Being “green” is cool these days. Whether it’s marketers touting the benefits of green to consumers or friends telling other friends about how it’s the right thing to do, environmental awareness, and efforts of undo many decades of damage, has become a cultural phenomenon. You can hug trees and nobody will make fun of you anymore.
The other day, I contemplated ways to make my small business more eco-friendly. We have one computer that we have on 24/7 that does nothing more than play music all day. I thought perhaps a less power-hungry machine could take its place. We’re still exploring options. I also did some surfing to see if we could maybe buy a stationary bike that could generate power for a printer or even a computer. From what I’ve seen so far, though, there’s not a easy out-of-the-box solution for such a product just yet. For now, we turn off monitors, the air conditioner, and lights when we leave the office.
I then thought about growing up with my parents and my grandmother back in New Jersey. One thing that I always noticed at home was a used piece of paper towel near the sink. It would either be wet from drying something or partially stained from wiping sauce dripping. I knew that the presence of this piece of paper towel meant that it still had a ways to go before it would find itself in the garbage. I knew this from the multiple instances that my mom caught me haphazardly using a paper towel to wipe away spilled water and reaching to throw it out. “Are you crazy? You barely used that,” she would tell me. Then she would take the piece and put it next to the sink for later use. My mom made sure she got the most out of each Bounty roll. I was certain that the same roll could last more than a couple of months in our home. In fact, I learned over time that paper towels could only be used to wipe away sauces or to absorb grease from bacon. Otherwise, it was the ragged cloth towel that had the faded name of a Korean church on it. I sometimes feel pangs of guilt when I see how fast my roommates and I go through a roll of paper towel at our apartment.
My mom was also strict about using the A/C and heater. In the summer, she would give me and my sister rough tweed-like Korean blankets to use as cooling agents (“lie on this and you’ll feel better”) before finally turning on central air (and making sure to wake up around 3 or 4am to turn it off). I remember a few times I had to sneak downstairs and stand in front of an open fridge for temporary relief. In the winters, it was just the opposite. We all wore thick sweaters and walked around in fluffy big slippers. Going to bed was sometimes like an outdoor camping trip – at least three thick layers of blankets were piled on top of my fleece sweater covered body. I found relief in college when the unlimited access to air conditioning and heating allowed me to behave recklessly; I sometimes blasted the A/C and crawled under my thick comforter not because it was unbearable outside, but because I could.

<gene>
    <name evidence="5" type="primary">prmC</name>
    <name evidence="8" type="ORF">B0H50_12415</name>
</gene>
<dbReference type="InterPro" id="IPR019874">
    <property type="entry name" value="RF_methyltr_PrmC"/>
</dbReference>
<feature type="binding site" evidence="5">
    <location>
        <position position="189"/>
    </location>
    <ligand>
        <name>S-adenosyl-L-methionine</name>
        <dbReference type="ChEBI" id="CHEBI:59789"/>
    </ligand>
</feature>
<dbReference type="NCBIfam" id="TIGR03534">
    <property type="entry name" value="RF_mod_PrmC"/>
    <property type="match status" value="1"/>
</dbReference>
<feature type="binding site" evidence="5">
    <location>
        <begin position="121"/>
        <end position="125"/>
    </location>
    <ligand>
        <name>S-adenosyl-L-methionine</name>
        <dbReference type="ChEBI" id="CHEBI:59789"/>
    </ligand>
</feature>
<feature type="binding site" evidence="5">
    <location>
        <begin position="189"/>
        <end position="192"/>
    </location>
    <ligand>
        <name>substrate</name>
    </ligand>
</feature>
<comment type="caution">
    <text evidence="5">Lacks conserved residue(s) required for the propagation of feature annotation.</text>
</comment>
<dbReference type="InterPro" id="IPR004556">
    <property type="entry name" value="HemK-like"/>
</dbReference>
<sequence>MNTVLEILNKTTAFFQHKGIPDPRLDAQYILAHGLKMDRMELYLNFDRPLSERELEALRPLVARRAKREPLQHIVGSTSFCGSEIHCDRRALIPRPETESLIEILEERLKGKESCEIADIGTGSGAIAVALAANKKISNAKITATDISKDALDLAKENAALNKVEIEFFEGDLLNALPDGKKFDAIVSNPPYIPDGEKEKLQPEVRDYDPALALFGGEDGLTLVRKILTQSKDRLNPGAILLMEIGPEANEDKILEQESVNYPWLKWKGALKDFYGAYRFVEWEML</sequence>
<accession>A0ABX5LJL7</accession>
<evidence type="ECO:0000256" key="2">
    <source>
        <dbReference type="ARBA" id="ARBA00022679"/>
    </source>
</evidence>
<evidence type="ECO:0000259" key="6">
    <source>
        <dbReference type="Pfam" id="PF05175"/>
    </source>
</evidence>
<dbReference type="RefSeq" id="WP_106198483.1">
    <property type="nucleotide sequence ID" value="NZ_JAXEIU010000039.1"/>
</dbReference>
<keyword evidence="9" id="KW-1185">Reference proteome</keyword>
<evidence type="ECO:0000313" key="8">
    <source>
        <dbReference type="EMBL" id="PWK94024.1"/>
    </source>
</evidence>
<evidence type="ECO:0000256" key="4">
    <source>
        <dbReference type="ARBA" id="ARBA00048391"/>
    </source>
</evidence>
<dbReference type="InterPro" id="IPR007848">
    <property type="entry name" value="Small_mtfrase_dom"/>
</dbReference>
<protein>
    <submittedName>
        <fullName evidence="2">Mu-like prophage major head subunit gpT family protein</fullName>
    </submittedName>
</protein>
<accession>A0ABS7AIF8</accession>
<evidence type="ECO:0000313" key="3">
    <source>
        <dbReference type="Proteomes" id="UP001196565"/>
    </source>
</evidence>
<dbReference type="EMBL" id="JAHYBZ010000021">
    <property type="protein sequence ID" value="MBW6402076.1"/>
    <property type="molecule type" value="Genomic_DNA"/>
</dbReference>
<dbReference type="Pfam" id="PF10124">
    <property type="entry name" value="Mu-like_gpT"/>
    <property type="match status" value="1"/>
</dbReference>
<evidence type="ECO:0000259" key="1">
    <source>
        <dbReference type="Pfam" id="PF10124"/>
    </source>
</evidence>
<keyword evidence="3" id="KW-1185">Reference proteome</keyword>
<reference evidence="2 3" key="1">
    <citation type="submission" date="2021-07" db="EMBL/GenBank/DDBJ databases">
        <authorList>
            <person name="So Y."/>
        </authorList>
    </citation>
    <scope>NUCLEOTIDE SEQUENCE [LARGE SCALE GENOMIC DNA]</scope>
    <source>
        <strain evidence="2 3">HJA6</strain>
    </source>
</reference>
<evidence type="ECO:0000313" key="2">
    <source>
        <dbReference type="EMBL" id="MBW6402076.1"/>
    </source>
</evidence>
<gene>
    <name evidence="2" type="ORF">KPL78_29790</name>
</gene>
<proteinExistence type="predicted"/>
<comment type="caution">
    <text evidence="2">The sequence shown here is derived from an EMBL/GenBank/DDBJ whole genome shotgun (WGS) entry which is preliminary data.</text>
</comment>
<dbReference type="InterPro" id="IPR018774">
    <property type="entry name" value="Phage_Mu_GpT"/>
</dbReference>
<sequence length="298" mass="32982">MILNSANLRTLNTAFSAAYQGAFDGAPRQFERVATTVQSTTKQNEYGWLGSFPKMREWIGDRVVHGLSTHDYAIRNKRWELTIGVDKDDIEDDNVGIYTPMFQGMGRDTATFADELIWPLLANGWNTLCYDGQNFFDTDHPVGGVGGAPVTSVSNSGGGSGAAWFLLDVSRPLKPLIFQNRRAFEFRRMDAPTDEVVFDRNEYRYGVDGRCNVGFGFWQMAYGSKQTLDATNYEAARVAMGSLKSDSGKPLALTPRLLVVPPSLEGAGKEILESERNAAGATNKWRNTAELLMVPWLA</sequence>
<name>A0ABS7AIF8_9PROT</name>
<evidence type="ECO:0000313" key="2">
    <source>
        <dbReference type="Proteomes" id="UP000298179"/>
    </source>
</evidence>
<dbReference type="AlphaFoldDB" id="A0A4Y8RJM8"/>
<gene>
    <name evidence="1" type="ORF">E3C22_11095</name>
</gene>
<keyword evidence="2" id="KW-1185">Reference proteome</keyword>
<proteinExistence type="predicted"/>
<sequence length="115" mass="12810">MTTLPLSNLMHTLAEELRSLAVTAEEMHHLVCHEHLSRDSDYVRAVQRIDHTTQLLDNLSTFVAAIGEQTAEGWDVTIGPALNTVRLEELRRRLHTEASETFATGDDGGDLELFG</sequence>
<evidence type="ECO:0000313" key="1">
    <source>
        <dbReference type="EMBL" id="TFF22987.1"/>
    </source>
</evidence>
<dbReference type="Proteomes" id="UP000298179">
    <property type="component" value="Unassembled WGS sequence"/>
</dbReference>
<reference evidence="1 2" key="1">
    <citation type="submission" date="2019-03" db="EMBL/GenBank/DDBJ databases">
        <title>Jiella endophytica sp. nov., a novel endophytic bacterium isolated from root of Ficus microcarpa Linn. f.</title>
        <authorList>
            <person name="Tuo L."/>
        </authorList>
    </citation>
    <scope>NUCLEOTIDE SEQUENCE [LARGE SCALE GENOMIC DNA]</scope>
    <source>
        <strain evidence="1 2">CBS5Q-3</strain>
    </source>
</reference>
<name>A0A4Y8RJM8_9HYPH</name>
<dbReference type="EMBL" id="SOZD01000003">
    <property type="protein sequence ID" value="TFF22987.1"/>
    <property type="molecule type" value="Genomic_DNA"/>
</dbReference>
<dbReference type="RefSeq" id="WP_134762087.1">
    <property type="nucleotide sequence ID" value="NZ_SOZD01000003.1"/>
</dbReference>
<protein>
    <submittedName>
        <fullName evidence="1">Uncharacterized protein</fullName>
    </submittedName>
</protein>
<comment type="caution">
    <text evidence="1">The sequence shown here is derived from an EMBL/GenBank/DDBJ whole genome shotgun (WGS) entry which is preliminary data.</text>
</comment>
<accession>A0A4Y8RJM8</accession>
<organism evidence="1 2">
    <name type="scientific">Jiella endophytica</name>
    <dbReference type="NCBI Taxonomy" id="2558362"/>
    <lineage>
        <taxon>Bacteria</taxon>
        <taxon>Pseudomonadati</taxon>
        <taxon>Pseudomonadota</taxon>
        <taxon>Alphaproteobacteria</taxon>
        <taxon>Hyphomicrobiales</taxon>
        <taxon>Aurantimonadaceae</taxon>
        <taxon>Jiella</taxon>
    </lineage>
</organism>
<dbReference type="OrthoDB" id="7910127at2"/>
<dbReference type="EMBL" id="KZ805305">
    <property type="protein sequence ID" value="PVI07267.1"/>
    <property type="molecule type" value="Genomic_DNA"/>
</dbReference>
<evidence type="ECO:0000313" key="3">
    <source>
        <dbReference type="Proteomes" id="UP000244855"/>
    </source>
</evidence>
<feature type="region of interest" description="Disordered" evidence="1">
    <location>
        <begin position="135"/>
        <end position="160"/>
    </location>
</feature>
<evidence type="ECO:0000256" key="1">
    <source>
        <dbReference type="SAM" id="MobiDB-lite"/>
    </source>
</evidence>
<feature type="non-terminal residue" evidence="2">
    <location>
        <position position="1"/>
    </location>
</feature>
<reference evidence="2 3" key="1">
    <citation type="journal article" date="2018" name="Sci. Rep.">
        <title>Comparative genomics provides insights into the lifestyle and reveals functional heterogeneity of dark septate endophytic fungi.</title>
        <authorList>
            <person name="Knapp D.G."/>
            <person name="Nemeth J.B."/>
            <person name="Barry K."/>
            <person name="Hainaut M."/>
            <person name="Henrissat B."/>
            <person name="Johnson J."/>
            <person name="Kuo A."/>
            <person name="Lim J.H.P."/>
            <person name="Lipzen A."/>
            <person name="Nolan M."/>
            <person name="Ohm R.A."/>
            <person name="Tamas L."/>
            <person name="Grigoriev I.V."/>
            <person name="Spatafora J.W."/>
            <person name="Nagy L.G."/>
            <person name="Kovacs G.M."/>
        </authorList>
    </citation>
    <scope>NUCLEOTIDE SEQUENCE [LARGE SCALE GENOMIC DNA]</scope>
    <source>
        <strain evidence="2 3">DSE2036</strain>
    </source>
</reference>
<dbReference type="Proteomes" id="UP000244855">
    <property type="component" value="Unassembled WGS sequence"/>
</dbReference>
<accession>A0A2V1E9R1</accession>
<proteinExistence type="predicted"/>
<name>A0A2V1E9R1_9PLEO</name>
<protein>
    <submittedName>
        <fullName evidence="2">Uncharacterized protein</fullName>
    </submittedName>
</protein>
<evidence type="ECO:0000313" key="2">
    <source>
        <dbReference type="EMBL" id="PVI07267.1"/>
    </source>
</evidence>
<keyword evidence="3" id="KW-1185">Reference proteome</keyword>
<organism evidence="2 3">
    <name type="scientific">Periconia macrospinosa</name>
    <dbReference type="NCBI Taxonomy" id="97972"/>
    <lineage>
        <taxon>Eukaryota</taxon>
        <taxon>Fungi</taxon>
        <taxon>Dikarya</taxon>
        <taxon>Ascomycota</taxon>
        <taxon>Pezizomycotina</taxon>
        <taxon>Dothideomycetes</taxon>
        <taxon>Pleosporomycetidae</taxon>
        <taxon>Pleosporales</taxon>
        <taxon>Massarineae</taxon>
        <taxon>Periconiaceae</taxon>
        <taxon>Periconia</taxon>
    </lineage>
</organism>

My grandmother also behaved in ways similar to my mom although she never tried to impress her ways on me. She was a constant recycler. She would take an old comforter cover or curtain and turn them into dresses or hats. She wore my old sneakers when doing work around the garden. She used very little store-bought fertilizer and found ways to take waste from our house and use them to grow her many plants. She even collected rainwater in big pots to save on water use from the hose. She hand-washed laundry whenever she could and air-dried as many pieces in the backyard. There was something very charming and old school about the way she rarely needed energy from outside sources. Since she stayed home most of the time, she was free of any carbon gas emissions from driving or even being a passenger. Together, my mom and grandmother made a formidable low-energy team.
My mom once complained about how wasteful baby diapers were and proudly told me that I had been raised in “luxurious wool diapers.” “You mean I would poop in them and wear them again?” “Yes. You know, not everyone got to wear such diapers,” she said. My grandmother told me she was the one who had to wash the diaper by hand each time. “Your poop was so small and cute,” she recalled.
Over the years I grew up at home, I was often irritated by the way my mom and my grandmother seemed to be so frugal with everything. I would sometimes see my mom cutting napkins along their folded lines so that the stack of 200 would become 400. “This is America! Everything is abundant,” I recall thinking from time to time. My dad thought and behaved more along these lines, and I remember the few instances I came out to our photo store with him while my mom rested at home. “Since your mom isn’t here, I guess we can turn on the A/C,” he would say with a sly smile. Even at the store, my mom struggled to make sure every bit of material was used down to its smallest possible state while my dad was quick to overstock on supplies. It was a battle that was waged until the day the store went out of business. Looking back, I wish my mom had a bigger say in the way the store was run.
The things that I observed with rolling eyes and even a bit of embarrassment back then now seem smart and even heroic. My mom and grandmother may not have had the grand visions of saving the world through their habits or of embracing a environment-loving lifestyle. In fact, they were probably more concerned with saving an extra dollar or getting one more wipe out of a paper towel. Whatever their reasons, they left a lasting memory in my mind of what it means to live green. I may not be ready to take my lifestyle to such a disciplined level, but it’s good to know that there’s a model to which I can aspire.